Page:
NYC Project IDs More Than 4,000 Civil War Graves In Brooklyn’s Green-Wood Cemetery
NEW YORK (AP) – The first Civil War casualty to be buried in Green-Wood Cemetery in Brooklyn was a 12-year-old drummer for a New York regiment.
Clarence McKenzie, a local boy fatally wounded in an accidental shooting in Maryland, was buried June 14, 1861, two months after the Union garrison at Fort Sumter surrendered to Confederate forces. He was followed to the grave 12 days later by Adolph Vincens, a 23-year-old London-born jeweler who was the first Civil War battle casualty buried at Green-Wood.
By the time the war ended four years later, about 200 other soldiers and sailors who died in the Civil War were buried at Green-Wood, established in 1838 in what was then a rural section of Brooklyn. In the decades after the war, thousands of others would join their comrades and even some of their one-time enemies, at the historic cemetery.
Today, the 478-acre expanse of greenery and statuary covering the cemetery’s rolling hills is believed to be the final resting place of about 8,000 Civil War veterans.
A team of volunteers and Green-Wood staff has spent nearly a decade trying to identify all those graves. When the project began in September 2002, cemetery officials figured they had, at most, 500 veterans of the nation’s bloodiest war buried here.
Using the cemetery’s own burial records, plus government, military and privately owned documents available online, Green-Wood’s project has identified the graves of about 4,600 Civil War veterans. Green-Wood historian Jeffrey Richman estimates 3,000 to 4,000 more are scattered among the cemetery’s more than 560,000 total interments.
The Civil War dead buried at Green-Wood include unknown privates and famous officers, buglers and Medal of Honor recipients, Yankees from Maine to Iowa, fathers, sons and brothers, and even 75 Confederates, including two generals. None of the original gravestones for the Confederates gave any indication they had fought for the South, an intentional omission being rectified by the installation of new granite markers provided by Veterans Affairs.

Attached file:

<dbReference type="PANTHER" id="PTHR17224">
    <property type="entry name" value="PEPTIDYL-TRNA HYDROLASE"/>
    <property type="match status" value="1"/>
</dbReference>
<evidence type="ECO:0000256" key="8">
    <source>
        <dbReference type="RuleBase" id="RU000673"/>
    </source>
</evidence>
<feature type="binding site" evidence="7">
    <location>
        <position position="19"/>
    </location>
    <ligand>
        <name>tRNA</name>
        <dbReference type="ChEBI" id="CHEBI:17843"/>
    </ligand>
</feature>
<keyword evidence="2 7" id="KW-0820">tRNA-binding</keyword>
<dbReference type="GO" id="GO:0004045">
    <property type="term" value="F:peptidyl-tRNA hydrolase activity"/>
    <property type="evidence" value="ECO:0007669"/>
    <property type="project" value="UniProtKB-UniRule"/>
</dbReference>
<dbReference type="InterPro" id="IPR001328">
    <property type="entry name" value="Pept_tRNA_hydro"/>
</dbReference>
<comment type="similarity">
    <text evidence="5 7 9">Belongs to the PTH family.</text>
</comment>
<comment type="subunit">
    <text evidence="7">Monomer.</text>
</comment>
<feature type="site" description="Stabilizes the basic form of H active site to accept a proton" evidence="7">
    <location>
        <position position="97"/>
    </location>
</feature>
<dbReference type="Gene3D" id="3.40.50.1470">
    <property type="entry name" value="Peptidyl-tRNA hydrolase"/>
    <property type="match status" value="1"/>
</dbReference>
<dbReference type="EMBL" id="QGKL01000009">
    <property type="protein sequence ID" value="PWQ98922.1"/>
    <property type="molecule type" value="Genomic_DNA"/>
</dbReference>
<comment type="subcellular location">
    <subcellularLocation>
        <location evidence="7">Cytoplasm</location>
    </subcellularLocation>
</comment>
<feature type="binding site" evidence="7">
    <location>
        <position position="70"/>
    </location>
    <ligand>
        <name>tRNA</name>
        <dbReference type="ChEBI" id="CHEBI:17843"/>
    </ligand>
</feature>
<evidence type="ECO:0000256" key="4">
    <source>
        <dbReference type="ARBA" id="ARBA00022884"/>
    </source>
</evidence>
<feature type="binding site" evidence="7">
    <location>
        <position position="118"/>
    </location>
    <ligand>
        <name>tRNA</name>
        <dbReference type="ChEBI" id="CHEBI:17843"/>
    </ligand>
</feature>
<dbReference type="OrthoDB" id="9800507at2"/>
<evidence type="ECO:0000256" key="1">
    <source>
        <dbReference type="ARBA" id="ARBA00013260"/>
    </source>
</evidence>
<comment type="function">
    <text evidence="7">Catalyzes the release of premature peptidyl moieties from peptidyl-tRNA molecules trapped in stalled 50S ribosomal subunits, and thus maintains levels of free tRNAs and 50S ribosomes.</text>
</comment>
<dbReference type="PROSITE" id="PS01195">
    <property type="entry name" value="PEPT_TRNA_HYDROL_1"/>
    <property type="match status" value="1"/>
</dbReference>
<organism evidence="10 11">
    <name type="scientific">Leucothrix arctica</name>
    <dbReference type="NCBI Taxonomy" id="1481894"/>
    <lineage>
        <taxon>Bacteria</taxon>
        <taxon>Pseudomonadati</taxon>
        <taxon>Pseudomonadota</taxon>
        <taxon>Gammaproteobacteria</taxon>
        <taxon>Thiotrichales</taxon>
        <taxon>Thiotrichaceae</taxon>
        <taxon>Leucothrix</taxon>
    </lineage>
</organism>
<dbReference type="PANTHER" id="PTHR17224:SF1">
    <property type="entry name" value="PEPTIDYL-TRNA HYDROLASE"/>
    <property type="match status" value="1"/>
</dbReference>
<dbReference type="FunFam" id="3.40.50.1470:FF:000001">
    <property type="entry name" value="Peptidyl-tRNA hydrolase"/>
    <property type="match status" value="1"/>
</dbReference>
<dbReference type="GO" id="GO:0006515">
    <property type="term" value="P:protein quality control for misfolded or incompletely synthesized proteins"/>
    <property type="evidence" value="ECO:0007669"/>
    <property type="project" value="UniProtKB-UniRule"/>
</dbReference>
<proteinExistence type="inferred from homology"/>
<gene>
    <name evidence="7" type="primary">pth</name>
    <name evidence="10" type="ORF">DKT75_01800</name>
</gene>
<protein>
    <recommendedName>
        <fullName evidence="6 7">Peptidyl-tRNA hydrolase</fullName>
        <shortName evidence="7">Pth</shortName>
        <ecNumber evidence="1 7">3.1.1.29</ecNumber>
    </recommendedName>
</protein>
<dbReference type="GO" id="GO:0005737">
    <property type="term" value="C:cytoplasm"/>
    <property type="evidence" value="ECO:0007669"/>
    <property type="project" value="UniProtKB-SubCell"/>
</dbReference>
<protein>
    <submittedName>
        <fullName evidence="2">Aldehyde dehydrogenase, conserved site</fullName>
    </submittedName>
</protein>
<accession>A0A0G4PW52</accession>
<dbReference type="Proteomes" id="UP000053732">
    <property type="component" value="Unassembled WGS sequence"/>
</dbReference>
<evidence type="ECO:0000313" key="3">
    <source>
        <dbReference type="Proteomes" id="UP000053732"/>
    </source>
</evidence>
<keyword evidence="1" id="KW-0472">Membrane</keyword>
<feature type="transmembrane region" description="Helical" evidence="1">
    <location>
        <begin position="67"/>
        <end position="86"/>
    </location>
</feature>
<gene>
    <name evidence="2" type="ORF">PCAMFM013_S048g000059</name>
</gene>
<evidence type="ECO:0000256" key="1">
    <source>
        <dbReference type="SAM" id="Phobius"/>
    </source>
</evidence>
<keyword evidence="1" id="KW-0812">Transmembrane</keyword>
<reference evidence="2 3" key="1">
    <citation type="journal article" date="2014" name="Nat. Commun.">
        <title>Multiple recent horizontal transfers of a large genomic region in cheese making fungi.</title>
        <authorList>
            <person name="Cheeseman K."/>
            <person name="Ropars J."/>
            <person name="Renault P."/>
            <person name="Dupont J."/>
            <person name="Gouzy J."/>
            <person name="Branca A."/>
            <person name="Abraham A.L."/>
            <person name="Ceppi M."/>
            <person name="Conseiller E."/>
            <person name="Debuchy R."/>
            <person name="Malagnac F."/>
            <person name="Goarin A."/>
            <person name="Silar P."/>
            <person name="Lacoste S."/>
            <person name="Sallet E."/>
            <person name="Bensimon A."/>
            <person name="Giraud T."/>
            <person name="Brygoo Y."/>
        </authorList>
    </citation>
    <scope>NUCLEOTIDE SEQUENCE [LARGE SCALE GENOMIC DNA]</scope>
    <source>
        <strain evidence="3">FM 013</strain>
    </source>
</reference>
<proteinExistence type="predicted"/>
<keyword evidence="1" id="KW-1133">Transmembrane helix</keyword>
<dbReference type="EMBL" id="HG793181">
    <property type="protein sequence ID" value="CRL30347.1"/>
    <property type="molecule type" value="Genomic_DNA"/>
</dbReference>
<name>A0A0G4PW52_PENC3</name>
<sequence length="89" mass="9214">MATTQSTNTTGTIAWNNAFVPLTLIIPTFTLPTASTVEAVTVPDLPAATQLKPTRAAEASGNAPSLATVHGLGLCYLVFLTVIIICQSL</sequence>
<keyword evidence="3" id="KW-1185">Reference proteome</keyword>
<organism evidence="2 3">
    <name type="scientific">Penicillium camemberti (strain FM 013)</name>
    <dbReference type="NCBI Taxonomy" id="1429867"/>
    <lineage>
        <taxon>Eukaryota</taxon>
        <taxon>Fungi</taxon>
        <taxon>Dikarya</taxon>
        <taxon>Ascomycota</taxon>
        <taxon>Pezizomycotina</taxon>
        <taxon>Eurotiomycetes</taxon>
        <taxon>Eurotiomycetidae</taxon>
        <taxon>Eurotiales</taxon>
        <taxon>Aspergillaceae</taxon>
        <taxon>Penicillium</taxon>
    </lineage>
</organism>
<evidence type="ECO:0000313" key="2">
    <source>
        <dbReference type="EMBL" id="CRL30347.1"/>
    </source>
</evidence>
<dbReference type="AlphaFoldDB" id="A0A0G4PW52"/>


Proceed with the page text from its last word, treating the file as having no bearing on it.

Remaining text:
Some of the gravestones and other markers at the previously known burial plots indicate that a person was a Civil War veteran, but most don’t bear information or an insignia that would tip off researchers, Richman said. Some of the grave markers are so worn the inscriptions can’t be read, while others are overgrown by grass or have sunken below ground level. Many of the veterans lie in unmarked graves, and it’s only by checking the cemetery’s detailed maps that individual burial plots can be located.
Part of the project includes placing new granite markers at the graves, marked and unmarked, of 2,000 of the Civil War veterans. So far, about 1,300 of the VA markers have been installed.
This Memorial Day weekend, the cemetery is hosting a three-day commemoration that includes re-enactors’ encampments, an evening procession past the candlelit graves of the Civil War veterans and a gathering of some of their descendants, who will read their ancestor’s name during a ceremony on Monday.
Jeanne Vincens, whose ancestor was mortally wounded at Big Bethel, Va., plans to take part in the ceremony. She helped acquire a VA marker for Adolph Vincens’ grave several years ago. So, she knows what some of the other descendants will be experiencing when they see their ancestor’s grave and remember the sacrifices made
150 years ago.
“It’s very, very emotional,” said Vincens, a 57-year-old information technology manager from Richmond, Va. “It’s really a culmination of a lot of family history, and then being able to honor this person to make sure they’re going to be remembered.”
The cemetery’s project includes compiling brief biographies for each Civil War veteran interred at Green-Wood. Some 4,600 are included on a compact disc the cemetery is selling for $10 each. According to the information on the CD, burials of Civil War veterans at Green-Wood continued through the 1930s and into early 1941, when 94-year-old Henry Stamm and 101-year-old Joseph H. Smith of East Orange, N.J. were laid to rest.
With several thousand graves still to be identified, Richman said it’s unclear if Stamm and Smith were the last in a long blue and gray line to be buried at the cemetery, a line led 150 years ago by the drummer boy from Brooklyn.
(Copyright 2011 by The Associated Press. All Rights Reserved.)